Wednesday, October 19, 2011

Come See the Violence Inherent in the System!

For as long as I can remember, people have complained and given warnings about violence in games.

I think the debate is silly.
It's the same as the moral majority complaining about 'devil music', or D&D back in the 80's, or pornography, etc.  Unstable people will do unstable things: games and media don't create them this way.

But that's just my experience. I'm not a violent person.  I've only physically hurt people a few times, and those times were in self defense.  I am not cruel to animals, unless you count eating a hamburger cruelty.
I do not hunt animals and would derive no pleasure from doing so, but I can accept people who do if they need to eat: that is part of our evolution as a species after all.  In general I am against war, a borderline pacifist, and the current state of violence and oppression in the world makes me depressed.

I was raised with these ideals.  My grandmother who raised me made sure I had no military toys, no toy guns, etc. My favorite toys were plastic animals and Legos.

Yet here I am, having spent half my life playing with toy soldiers and it being my highest hobby love.  That makes me suspect that there is something instinctive in the human psyche that is geared toward tactical violence.  We enjoy it because it is an instinct that was needed for survival.  We 'play' at this, much the same way kittens bat at string and chase laser pointers: it is play, but behind it are the deadly instincts that are hardwired into the DNA for survival.  So I'm convinced that wargames are good wholesome fun.  No one would look at a dog chasing a frisbee and say "what an aggressive unstable animal" just because he plays, using his hunting instincts.

I was thinking about all this from watching this video.
Ironically, one of my favorite 'approved' non-violent toys of childhood.
I don't think my grandmother would approve, but I think I understand more where this comes from and what it means- and doesn't mean.



Brent Wescott said...

This is an interesting post. I, too, am pretty much a pacifist. I don't play many video games, but a good action movie can fill me with glee much more than watching an episode of Glee. I used to not like that I liked those kinds of films, but then I went with it and accepted that it's okay. I'm not going to go out and hurt people because I think Die Hard is cool.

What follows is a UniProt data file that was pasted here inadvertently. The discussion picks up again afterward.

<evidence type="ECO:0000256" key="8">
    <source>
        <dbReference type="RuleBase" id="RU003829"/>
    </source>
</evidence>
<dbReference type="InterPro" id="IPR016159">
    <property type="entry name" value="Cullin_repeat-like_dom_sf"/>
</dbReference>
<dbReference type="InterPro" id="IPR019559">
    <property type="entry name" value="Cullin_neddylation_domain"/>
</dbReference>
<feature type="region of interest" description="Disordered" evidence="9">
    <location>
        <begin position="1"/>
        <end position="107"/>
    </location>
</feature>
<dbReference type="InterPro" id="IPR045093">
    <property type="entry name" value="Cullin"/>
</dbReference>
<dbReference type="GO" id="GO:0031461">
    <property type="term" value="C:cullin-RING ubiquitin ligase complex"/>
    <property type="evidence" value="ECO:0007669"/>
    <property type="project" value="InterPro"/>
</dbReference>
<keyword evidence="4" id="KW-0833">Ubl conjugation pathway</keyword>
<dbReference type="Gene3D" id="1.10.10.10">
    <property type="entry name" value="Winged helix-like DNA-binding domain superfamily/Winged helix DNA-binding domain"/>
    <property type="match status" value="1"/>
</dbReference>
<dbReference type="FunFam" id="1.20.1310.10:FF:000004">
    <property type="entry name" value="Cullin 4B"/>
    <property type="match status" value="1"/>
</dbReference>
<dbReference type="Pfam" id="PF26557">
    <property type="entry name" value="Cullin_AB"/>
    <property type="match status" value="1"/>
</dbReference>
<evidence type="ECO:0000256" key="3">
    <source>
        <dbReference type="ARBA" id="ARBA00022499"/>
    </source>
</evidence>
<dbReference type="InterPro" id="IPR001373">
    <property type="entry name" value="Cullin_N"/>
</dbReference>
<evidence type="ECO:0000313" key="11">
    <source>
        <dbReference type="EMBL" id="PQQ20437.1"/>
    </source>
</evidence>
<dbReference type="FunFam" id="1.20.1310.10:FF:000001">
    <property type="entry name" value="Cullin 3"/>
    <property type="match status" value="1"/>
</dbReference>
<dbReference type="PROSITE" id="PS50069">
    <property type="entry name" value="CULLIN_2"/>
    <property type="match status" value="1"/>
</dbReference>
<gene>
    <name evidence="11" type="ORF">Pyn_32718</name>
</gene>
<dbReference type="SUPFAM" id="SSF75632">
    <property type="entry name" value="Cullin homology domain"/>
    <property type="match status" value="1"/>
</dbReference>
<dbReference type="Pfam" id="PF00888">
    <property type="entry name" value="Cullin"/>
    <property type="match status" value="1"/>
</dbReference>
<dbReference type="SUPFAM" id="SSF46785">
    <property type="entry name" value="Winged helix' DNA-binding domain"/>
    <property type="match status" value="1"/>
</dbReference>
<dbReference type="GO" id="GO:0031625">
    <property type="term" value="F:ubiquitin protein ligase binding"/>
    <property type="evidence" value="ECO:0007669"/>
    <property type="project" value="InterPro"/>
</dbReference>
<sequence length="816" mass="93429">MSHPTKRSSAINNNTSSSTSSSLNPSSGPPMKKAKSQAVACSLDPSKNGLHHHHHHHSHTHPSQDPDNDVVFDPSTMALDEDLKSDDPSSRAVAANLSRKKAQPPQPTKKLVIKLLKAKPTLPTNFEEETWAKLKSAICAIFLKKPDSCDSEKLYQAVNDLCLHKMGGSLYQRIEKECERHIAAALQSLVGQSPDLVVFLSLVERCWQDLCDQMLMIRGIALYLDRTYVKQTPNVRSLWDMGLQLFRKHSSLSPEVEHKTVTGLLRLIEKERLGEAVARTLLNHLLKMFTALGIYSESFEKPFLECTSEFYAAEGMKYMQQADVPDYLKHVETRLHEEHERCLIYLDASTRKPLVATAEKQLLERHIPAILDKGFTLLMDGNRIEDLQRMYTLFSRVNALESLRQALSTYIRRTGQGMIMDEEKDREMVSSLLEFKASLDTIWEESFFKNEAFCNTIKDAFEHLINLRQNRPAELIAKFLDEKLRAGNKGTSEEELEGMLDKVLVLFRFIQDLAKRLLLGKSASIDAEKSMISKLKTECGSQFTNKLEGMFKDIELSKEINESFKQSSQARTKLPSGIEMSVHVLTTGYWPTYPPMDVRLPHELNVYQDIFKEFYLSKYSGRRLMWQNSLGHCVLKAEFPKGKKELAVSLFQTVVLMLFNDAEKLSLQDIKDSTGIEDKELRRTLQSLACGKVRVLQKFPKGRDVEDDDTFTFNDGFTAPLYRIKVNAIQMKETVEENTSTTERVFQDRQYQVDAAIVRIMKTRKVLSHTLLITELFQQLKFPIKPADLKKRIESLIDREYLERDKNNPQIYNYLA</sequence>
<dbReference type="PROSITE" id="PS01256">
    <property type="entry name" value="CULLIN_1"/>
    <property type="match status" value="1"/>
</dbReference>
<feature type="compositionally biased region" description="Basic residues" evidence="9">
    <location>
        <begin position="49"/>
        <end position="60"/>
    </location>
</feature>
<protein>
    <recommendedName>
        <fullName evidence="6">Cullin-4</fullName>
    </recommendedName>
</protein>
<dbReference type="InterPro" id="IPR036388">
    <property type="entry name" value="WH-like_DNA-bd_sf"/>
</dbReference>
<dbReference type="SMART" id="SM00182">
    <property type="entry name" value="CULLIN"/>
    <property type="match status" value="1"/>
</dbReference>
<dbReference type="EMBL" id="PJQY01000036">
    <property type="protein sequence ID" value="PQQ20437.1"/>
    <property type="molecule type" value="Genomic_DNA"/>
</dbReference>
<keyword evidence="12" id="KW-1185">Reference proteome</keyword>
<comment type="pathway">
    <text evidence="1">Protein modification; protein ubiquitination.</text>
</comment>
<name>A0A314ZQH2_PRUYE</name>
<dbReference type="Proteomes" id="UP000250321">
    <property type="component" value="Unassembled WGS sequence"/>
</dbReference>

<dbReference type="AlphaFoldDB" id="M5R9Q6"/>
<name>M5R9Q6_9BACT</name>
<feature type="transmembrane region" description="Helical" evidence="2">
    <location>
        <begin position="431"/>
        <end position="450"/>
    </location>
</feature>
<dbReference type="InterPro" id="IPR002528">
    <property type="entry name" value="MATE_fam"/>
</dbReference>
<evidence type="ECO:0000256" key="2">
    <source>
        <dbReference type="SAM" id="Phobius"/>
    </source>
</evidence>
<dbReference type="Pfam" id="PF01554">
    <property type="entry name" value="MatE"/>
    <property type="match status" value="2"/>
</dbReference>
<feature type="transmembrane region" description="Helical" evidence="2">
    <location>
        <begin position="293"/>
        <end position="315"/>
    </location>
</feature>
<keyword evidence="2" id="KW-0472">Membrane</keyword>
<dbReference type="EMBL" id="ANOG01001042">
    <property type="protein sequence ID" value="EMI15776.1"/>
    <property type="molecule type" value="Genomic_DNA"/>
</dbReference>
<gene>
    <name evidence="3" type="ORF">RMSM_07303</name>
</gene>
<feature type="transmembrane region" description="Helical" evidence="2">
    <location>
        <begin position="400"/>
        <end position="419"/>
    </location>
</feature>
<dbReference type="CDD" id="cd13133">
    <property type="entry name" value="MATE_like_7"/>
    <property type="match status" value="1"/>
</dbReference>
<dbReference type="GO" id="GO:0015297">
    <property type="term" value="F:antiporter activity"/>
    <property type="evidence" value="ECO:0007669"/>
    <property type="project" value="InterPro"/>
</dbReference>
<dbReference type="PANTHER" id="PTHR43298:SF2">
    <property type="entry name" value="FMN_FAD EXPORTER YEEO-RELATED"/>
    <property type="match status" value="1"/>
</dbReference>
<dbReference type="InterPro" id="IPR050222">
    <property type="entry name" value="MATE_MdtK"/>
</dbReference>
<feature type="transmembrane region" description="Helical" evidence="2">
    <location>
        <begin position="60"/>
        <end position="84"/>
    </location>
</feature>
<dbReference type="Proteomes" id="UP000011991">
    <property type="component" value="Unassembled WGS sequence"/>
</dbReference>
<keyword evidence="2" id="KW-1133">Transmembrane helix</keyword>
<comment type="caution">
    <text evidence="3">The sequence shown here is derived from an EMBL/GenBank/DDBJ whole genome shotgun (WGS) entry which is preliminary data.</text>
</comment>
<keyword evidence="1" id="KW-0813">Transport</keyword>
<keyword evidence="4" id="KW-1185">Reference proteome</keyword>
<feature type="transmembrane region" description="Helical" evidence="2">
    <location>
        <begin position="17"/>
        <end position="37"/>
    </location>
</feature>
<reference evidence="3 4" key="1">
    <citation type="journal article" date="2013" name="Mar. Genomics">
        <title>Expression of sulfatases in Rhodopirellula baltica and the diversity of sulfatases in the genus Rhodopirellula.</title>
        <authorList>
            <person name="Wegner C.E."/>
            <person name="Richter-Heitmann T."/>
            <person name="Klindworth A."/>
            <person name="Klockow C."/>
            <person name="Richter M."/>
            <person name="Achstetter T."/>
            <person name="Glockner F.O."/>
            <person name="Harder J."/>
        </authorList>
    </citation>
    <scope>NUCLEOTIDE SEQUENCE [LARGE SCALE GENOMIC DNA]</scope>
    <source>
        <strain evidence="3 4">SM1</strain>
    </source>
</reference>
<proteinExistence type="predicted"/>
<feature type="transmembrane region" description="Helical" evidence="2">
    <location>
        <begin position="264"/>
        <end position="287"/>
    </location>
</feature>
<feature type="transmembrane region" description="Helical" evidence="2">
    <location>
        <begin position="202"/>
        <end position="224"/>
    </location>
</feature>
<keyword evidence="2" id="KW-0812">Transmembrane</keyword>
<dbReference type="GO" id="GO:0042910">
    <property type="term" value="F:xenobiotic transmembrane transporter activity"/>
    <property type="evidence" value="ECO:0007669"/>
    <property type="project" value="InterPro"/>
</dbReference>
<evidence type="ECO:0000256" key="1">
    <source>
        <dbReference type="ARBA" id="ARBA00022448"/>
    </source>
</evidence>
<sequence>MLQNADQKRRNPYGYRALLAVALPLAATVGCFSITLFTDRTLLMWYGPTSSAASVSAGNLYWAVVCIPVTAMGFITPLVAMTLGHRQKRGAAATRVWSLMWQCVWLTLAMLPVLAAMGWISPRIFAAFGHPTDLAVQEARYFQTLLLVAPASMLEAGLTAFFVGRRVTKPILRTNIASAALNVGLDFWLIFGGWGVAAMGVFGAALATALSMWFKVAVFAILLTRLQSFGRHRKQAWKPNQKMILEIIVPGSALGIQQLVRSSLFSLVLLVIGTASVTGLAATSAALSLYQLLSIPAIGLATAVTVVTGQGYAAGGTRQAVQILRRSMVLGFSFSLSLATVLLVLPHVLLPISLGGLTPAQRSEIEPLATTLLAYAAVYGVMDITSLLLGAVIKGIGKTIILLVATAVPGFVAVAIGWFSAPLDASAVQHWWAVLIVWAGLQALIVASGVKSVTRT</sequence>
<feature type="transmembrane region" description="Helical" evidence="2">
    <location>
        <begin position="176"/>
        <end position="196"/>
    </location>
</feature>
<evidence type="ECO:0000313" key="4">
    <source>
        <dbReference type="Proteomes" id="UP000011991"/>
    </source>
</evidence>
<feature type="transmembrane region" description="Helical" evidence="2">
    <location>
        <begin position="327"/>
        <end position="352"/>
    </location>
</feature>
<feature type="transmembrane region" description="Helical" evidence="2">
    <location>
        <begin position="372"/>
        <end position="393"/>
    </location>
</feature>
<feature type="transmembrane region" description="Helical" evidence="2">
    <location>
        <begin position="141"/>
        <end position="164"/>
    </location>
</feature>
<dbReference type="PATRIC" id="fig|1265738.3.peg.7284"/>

Anonymous said...

As long as media has been going, there is always someone somewhere saying comics, music, television and now games causes violence. Truth be told I don't buy it, however games do influence us don't make any mistake about that.

I wonder if you watched Extra Credits on propaganda games? If you haven't, try and find it.

Laughing Ferret said...

I tracked down that episode R.gers, thanks! Very interesting. I don't play video games really, a few computer games- never heard of the horrible games they mentioned before. Maybe I give people too much credit for having awareness and resistance to propaganda. But yes, I do agree games can influence, in that they're part of our social experience in general, which is how we create and transmit culture: our environment shapes us: it's in our nature for it to do so. But I still think the effect is a small one and easily mitigated by an aware mind and a healthy dose of reality like "this is just a game" or "this is just a movie", etc. and a simple question like "does this have any bearing on reality?" If a person can become violent and unstable from cultural forces shaping him that way, if he wasn't already predisposed to be that way, then of all the aspects of society that might mold that, I think games is a very minor one for the most part.

The specific case of intentional propaganda is a scary one: maybe nothing scares me more than a power growing by the corruption of individual mind & will of a population...brings up images of 1984.

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